Episode 004 - Scrum … Part 2

I’m back from vacation! Thanks to everyone for being patient and waiting for part two of my interview with Rene Tyner regarding Scrum methodology. We’ve received some great feedback on the first part of the interview and I hope you enjoy the rest! Lee and I will be back together for the next podcast when we discuss Politics and Project Management!

Click here to listen to this week’s podcast!


2 Responses to “Episode 004 - Scrum … Part 2”  

  1. 1 Thushara Wijewardena

    Hi Dina and Li,

    Thanks for the Scrum Interviews! Its great..Waiting to listen to more on Scrum Specially the practical issues such as , How you commit on a final deliverable dead lines to the marketing Dpt and Higher management when dealing with uncertain projects, How you stick to your project budgets in such an agile environment. In reality, we all know that all team members are not the same caliber of people. But to practice scrum team work is a must. So how do you deal with team members who doesn’t like to work with such methods.

    All the best !

  2. 2 Dina

    Hi Thushara! I’m glad you enjoyed the Scrum interview … there will be more on Agile concepts and methodologies in the coming months. One of the episodes will be on how to implement Agile concepts or specific Agile methodologies in your organization.

    To help answer your questions now; however, I do have some comments and suggestions:

    - How to deal with team members that don’t like to work with Agile/Scrum methods: Being successful using any project management method takes the agreement/buy-in/commitment of all the team members, stakeholders and sponsors involved in the project. Agile is a different way of doing things and it would be difficult to be successful unless everyone involved is on board with using Agile concepts to execute the project. If you are wanting to try and integrate Agile methods/concepts into your company, identify those team members interested and willing to try something new and take a smaller project to implement your new methods and illustrate success. Sometimes those who are resistent to change are those who just need to be “sold” on the idea by seeing it in action. Or plan on adopting Agile methods a little bit at a time and take some time to bring those team members along that are resistent to the idea. Ultimately, not all projects will be the right type of projects for Agile methods and maybe those non-Agile projects are the ones your less flexible team members work on.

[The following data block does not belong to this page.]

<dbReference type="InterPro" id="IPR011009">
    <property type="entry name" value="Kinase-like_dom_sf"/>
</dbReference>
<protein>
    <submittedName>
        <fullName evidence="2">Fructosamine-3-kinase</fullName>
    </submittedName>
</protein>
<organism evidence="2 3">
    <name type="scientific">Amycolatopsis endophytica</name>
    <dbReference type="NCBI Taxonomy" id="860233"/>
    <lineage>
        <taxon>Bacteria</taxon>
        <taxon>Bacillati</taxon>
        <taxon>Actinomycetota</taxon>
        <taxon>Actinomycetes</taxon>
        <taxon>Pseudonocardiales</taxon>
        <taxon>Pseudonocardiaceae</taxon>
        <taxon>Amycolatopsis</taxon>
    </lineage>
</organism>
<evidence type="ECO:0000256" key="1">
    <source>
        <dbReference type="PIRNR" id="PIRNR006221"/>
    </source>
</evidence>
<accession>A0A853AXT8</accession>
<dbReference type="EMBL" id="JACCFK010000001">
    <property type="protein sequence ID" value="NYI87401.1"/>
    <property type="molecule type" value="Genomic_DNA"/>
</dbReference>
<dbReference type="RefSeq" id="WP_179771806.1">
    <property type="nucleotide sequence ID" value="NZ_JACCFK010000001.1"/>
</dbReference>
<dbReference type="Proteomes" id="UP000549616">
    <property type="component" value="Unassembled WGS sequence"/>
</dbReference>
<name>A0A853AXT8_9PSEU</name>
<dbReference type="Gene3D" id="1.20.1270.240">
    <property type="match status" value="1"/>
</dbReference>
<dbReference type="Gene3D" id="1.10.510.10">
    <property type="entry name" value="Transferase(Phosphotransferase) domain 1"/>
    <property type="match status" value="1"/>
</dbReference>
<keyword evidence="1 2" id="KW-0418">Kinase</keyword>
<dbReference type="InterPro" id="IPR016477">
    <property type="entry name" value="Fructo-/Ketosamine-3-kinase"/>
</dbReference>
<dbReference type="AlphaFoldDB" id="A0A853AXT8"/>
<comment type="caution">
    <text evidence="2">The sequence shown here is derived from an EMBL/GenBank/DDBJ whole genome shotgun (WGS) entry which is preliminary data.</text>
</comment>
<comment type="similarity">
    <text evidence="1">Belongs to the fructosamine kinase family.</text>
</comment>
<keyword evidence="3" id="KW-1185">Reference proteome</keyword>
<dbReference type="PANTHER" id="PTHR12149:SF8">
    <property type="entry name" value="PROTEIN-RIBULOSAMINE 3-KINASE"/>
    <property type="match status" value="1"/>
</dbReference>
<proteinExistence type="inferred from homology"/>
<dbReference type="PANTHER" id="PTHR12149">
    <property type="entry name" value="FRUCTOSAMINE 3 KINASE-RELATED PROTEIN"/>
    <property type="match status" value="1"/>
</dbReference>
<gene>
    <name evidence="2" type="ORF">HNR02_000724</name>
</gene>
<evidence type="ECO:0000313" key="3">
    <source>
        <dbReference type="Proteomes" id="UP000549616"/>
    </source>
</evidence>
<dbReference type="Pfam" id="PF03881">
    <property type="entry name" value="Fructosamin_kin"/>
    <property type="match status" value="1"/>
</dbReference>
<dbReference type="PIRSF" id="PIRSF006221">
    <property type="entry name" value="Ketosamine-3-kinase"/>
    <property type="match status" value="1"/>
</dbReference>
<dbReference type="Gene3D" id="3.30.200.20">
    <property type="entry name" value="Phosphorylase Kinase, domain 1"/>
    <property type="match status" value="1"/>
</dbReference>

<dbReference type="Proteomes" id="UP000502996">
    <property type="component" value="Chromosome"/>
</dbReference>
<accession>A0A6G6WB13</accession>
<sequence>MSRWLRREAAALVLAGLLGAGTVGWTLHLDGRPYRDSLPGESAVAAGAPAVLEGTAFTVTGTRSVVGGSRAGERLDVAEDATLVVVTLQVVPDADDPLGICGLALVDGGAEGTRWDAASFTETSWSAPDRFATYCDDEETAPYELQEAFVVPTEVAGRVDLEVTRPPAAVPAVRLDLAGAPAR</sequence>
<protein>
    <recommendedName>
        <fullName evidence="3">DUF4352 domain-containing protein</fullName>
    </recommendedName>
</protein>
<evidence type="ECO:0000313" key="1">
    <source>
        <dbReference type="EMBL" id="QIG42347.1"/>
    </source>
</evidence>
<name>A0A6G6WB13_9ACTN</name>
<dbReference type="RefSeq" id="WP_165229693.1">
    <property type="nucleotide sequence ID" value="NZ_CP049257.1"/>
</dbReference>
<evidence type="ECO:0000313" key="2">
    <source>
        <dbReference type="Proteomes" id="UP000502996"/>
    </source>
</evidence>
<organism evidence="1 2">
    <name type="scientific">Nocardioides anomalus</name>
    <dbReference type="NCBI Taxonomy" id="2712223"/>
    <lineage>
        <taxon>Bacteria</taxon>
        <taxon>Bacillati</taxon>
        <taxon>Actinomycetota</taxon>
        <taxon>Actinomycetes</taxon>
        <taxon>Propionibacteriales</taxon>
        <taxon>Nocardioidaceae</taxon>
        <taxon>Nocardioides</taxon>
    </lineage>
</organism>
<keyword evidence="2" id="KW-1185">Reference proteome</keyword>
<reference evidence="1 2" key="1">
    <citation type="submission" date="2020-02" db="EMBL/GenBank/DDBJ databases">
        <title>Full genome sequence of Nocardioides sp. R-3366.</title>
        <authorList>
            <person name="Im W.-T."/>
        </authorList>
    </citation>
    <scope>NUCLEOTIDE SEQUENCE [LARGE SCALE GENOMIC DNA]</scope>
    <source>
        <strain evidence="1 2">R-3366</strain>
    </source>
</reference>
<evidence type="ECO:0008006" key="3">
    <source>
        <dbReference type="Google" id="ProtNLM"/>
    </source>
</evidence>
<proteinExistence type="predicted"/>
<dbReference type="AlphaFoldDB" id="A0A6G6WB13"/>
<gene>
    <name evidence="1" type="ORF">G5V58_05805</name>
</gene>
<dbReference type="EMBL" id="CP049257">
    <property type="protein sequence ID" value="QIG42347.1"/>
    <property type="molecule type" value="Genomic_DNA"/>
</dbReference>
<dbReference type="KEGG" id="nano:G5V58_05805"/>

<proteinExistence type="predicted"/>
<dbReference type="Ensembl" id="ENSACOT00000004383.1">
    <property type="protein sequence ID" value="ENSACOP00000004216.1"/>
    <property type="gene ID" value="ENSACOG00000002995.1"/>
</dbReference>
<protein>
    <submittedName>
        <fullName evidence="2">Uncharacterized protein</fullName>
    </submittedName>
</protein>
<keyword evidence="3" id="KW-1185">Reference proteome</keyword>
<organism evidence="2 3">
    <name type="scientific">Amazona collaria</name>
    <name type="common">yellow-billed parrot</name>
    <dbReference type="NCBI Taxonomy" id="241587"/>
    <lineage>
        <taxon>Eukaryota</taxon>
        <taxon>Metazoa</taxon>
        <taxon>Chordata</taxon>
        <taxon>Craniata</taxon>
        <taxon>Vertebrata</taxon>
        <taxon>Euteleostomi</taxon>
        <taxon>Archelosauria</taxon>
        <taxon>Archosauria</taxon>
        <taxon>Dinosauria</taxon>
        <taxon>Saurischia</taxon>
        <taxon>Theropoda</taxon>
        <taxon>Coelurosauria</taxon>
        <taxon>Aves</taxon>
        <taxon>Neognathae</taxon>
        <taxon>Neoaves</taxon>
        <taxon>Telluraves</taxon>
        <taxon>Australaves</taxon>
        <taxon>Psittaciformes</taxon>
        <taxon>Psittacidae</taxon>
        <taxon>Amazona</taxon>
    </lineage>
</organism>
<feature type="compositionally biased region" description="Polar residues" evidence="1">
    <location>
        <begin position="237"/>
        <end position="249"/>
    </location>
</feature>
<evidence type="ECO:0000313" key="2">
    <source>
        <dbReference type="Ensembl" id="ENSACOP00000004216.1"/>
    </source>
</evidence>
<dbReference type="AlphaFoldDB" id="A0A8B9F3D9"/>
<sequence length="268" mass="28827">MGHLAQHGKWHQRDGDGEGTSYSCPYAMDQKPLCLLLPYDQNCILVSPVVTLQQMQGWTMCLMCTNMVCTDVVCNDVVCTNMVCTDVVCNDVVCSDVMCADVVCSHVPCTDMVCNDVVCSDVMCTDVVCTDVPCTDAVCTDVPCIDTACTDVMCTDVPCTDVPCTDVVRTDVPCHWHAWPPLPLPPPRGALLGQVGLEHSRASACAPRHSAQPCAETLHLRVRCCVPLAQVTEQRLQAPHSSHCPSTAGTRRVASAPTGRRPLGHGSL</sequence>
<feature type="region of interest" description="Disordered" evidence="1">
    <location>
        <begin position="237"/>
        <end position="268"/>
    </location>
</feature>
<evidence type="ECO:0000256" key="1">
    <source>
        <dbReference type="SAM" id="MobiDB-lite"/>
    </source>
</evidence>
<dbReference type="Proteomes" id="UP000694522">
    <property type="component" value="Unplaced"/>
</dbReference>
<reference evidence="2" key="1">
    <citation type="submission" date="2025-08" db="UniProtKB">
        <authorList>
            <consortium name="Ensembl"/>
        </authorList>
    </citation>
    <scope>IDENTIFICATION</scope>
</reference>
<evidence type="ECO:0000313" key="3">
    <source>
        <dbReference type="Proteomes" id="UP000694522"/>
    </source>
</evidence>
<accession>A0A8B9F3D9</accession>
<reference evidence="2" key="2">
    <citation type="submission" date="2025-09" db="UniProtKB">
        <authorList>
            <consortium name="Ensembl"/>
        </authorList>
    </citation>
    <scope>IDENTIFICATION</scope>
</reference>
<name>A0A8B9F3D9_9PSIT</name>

- How to commit to final deliverable deadlines or budget: Assuming your stakeholders and sponsors are on-board and in agreement with using Scrum or some other type of Agile methodology for the project, you will have a Product Owner as an active team member to help guide to the team to delivering the most important features in the right order. Often times, projects have a fixed deadline but a flexible budget and/or scope. In the planning process, the Product Owner will set the priorities based on what the team can accomplish in a fixed period of time (aka “sprint” or “iteration”). If more needs to be accomplished in order to meet the deadline, and if it makes sense, more resources could be added. Or some of the features requested may not be delivered within that deadline. Ultimately, everyone on the team, including the sponsors and stakeholders, understand that an Agile project by its very nature is very uncertain and because you are creating something very unique and hard to define upfront, it is not very likely you will be able to do exactly what you set off to do. Agile projects are full of discovery along the way and that discovery is what will drive the work for subsequent sprints/iterations. The difference is that your Product Owner is a part of the ride all the way through and together with the project team, will adjust expectations, budgets, deadlines, etc. as the project progresses. Just like in a traditionally managed project, there is the triple constraint - time, scope, cost. If one is fixed, the other two need to have the ability to flex as necessary.

    Let me know if this info helps! Good luck and have fun with Agile!

    Dina


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